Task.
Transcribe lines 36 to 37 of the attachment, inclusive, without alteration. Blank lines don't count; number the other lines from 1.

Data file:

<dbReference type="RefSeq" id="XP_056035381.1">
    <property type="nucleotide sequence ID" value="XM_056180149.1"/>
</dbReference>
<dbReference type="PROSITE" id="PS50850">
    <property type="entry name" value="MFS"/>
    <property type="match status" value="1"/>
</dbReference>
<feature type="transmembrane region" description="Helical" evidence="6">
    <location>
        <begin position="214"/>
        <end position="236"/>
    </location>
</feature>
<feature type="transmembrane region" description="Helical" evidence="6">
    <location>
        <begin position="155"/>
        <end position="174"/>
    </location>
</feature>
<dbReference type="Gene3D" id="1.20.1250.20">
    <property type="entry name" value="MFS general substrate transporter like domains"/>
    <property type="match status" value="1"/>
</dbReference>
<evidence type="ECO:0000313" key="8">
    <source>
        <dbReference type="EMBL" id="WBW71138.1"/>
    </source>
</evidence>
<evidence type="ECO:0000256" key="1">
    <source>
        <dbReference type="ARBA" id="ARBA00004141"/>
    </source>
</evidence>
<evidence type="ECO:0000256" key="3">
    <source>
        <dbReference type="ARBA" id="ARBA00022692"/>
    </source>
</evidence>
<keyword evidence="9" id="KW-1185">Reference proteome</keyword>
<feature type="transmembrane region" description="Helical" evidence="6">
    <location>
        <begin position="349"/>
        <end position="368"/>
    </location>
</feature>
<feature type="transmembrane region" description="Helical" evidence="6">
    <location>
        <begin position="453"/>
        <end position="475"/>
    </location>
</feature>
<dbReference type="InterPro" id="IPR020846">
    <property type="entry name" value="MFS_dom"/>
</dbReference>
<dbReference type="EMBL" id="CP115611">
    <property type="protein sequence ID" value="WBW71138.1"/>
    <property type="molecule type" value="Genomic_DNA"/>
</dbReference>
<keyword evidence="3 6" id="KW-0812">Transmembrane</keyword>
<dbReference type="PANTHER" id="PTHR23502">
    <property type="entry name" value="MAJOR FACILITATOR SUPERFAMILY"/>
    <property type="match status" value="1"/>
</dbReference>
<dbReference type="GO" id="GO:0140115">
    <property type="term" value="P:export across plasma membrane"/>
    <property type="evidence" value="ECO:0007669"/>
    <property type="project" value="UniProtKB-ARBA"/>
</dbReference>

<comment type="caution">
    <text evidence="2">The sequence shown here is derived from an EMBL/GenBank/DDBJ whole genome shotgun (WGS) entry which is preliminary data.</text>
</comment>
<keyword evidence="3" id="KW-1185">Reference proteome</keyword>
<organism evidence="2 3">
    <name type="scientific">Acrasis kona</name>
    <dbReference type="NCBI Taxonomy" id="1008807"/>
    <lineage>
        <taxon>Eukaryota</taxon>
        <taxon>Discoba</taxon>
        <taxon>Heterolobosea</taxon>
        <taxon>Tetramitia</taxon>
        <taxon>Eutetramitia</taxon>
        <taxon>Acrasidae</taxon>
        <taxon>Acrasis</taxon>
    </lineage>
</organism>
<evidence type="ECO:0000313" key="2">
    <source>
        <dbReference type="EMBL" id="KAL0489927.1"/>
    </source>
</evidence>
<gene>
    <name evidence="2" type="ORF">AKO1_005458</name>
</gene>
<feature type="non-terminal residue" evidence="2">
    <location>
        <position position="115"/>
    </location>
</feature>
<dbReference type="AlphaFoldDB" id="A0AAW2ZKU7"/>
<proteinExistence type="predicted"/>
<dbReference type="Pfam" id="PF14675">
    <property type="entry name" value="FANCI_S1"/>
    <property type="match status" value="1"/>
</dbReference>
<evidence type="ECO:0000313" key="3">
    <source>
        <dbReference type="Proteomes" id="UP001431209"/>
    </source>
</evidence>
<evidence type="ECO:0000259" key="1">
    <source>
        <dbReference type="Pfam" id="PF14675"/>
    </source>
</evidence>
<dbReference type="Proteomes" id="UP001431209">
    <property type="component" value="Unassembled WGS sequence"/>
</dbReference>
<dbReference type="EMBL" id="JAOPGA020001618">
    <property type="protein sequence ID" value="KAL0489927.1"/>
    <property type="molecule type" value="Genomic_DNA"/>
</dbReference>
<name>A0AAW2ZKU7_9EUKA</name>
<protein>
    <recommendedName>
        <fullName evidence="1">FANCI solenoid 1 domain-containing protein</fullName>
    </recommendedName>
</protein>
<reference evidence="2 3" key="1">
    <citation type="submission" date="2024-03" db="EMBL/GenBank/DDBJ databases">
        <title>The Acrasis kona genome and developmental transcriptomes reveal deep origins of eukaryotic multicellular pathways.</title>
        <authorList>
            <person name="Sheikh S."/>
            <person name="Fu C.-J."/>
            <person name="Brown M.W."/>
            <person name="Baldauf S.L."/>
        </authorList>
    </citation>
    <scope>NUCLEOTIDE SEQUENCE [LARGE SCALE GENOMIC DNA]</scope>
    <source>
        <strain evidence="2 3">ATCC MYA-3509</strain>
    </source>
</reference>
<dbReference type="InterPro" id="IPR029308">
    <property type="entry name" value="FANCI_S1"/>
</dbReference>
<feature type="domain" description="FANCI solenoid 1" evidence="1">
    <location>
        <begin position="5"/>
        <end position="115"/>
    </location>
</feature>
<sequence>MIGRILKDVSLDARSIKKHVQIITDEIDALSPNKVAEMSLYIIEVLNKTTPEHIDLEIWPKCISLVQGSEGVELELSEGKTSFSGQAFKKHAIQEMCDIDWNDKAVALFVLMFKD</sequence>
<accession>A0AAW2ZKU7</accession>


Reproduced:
        <dbReference type="ARBA" id="ARBA00022692"/>
    </source>